The August 8, 1967, Missourian caption said “Even Charles, son of Mr. and Mrs. George A. Ketcham, wants to assist his mother with her back pack, a 20-pound weight that she has been wearing for months in preparation for a hiking vacation next week when she will travel about 10 miles a day, walking over the Appalachian Trail with her husband, and her father.” Click on any photo to make it larger. You can read the full Emily Hughes’ story here.
Hike will start at Nantahala, N.C.
I guess someone thought the shot that ran in the paper was cuter than this one that shows Charles’ face. Mrs. Ketcham’s mother was going to keep the six-year-old while the hikers start out north of the Georgia border at Nantahala, N.C.
“Mother will drive us to where we get on the trail, 30 miles away,” Mrs. Ketcham said, “and then we’ll take three days to get back, rest and repack. Then she’ll drive us to the other end and we’ll hike the 20 miles back in two days. After that, well see how we feel. If we’ve had enough, we’ll turn around and head home.”
She had been working up to carrying a 20-pound pack since May. She wore it when she was working as a counselor during the Junior Cadet Day Camp so she wouldn’t lose conditioning.
I’ve been scanning photos of another hiker, Grandma Gatewood, for a future story. This is a shot you’ve seen before.
This remarkable woman was one of the first extreme hikers and an ultra-light hiking pioneer who was the first woman to hike the whole 2,168-mile Appalachian Trail in one season. She did it in 1955 at age 67, wearing Keds sneakers and carrying an army blanket, a raincoat, a cup, a first aid kit, one change of clothes and a plastic shower curtain, all stuffed in a homemade bag slung over her shoulder.
She hiked it again in 1960 and then again at age 75 in 1963, making her the first person to hike the trail three times (though the final hike was completed in sections). She also walked 2,000 miles from Independence, Mo., to Portland, Ore., averaging 22 miles a day.
This was shot in 1969 when she was walking in Hocking Hills State Park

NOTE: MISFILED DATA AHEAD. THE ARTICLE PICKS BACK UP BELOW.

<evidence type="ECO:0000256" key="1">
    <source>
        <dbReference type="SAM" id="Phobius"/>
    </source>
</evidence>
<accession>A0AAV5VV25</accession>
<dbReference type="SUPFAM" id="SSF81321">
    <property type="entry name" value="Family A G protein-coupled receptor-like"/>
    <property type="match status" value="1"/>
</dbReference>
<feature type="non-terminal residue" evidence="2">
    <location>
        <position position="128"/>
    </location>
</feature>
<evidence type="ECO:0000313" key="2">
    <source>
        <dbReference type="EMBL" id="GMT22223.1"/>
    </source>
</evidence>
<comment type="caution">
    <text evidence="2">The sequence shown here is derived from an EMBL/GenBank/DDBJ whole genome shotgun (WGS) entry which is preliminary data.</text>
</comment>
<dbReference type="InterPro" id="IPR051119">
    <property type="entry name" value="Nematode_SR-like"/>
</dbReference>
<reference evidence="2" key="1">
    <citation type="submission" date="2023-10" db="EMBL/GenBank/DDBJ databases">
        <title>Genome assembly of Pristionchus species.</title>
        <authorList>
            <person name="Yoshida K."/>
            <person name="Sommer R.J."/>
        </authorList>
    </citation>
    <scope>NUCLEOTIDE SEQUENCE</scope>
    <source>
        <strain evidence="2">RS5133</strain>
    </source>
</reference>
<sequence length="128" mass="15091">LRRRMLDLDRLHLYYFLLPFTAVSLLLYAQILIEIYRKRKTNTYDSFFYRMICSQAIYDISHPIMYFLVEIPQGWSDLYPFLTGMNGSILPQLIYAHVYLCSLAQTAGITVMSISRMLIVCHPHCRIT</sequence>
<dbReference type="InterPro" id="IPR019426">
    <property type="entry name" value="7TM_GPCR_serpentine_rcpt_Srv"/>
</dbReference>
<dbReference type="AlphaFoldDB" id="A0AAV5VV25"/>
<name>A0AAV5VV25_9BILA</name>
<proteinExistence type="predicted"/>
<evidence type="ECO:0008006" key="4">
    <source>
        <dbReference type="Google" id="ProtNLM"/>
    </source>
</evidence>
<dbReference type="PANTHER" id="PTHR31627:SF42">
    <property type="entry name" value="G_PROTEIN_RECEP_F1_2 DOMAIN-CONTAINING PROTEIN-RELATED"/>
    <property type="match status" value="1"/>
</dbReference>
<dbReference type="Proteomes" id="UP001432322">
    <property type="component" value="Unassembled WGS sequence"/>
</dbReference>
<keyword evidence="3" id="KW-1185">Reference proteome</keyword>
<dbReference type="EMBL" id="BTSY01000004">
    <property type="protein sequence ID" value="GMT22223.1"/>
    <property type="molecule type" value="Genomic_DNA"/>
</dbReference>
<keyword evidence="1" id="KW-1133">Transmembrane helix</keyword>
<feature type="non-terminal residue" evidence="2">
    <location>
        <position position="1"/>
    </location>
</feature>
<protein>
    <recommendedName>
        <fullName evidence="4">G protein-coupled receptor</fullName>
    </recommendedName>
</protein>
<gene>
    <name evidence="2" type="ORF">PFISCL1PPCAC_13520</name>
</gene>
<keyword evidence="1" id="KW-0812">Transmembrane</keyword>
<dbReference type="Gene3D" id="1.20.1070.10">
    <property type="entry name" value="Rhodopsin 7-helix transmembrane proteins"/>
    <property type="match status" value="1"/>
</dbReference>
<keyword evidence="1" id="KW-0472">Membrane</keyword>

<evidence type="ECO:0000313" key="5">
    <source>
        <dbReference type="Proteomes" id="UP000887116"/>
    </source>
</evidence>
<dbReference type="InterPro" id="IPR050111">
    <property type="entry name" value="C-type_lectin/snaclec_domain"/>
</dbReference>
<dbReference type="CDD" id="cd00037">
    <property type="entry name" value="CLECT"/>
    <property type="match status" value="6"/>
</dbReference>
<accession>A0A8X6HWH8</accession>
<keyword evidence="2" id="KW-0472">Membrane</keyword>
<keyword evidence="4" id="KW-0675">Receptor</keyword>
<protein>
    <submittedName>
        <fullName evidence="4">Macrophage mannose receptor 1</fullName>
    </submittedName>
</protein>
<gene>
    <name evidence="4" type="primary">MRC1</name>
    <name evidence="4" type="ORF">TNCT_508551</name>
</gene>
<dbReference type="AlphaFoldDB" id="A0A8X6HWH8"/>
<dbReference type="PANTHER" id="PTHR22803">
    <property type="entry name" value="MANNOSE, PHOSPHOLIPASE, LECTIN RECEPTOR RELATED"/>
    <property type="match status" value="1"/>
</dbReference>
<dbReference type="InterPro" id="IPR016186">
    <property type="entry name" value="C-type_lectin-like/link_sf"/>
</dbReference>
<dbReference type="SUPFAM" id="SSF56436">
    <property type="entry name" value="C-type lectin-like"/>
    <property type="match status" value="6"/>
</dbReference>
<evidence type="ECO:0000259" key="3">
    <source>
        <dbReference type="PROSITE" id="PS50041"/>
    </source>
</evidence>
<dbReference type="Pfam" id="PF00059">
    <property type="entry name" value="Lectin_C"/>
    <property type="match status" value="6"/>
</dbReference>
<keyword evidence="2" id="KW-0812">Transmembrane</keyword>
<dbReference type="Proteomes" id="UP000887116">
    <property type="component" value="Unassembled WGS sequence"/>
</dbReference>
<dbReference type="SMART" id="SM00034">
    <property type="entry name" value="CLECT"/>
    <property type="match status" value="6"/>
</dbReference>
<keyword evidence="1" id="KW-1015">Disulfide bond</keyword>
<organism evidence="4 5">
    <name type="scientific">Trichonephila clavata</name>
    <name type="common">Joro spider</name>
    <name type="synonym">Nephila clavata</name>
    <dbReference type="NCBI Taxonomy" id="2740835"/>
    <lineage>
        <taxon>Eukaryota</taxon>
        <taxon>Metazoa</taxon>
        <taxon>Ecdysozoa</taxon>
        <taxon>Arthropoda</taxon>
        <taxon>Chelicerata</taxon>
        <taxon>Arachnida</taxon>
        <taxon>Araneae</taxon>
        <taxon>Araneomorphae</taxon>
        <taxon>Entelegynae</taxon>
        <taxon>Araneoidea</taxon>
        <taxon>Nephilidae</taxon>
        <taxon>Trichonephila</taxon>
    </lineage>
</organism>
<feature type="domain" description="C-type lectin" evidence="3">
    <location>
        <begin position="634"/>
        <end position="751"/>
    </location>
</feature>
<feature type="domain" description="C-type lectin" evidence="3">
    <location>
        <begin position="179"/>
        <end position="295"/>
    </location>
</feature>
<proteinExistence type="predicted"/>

9 Replies to “Mrs. George Ketcham, Backpacker”
Grandma Gatewood gives me hope! What a wonderful story….. And what beautiful pictures!
Yvonne Ketchum lived in the 1400 block of Themis, just one block to the east of us. She was involved with the Girl Scouts and was always willing to help a girl earn a new badge. In the late 60s, I remember she taught a fellow scout and me to make a beehive. It took a lot of straw, raffia, a tub of water and a huge tapestry type needle. I don’t remember the badge that would have required that skill. We ended with an old fashion domed shape beehive, it was just the coolest thing. She was always involved with scouting in some way. When I pass her old house these days, my mind will gently wander down those long ago days and her scouting spirit.
What wonderful memories this blog brought up for me. In 1981, we were the base camp for our son’s Boy Scout troop’s 50-miler hike on the Trail. We took the boys up to the top of Springer Mountain, GA, the southern terminus of the Trail and watching them hike off in the misty morning was so like your picture. They hiked from Springer Mountain to Unicoi Gap where we picked them up. This was our introduction to the North Georgia mountains and here we are, 31 years later, living a mere 47 miles from Springer Mountain! Jerry made 10 miles on the Trail in Virginia several years later when we ran the base camp while the boys hiked from Panorama, VA south to Loft Mountain Campground. Another year, we ran the base camp while they hiked from Standing Indian National Park, NC to Unicoi Gap back in Georgia. Our younger son, Mark, made the latter two 50-mile hikes.
Really nice pictures. Hope she wasn’t going to wear those shoes on the trip.
Jesse, the shoes were my 1st thought, too.
Doesn’t Grandma Gatewood have a real first name?
Grandma Gatewood’s real name was Emma Rowena Gatewood, but ask any serious hiker and she’s just Grandma Gatewood. That’s like asking if Cher has a last name.
Jan, Grandma Gatewood is on the internets.
I certainly did not wear those loafers on our hike of the Appalachian Trail, nor to the Girl Scout Day Camp. I paid $80 for a great pair of boots, which was a lot of money in 1967 on a professor’s pay, that lasted me for years.
The photographer Ken Steinhoff called me to say he could come in half an hour, so I had time to change into my Girl Scout uniform and didn’t bother with the boots.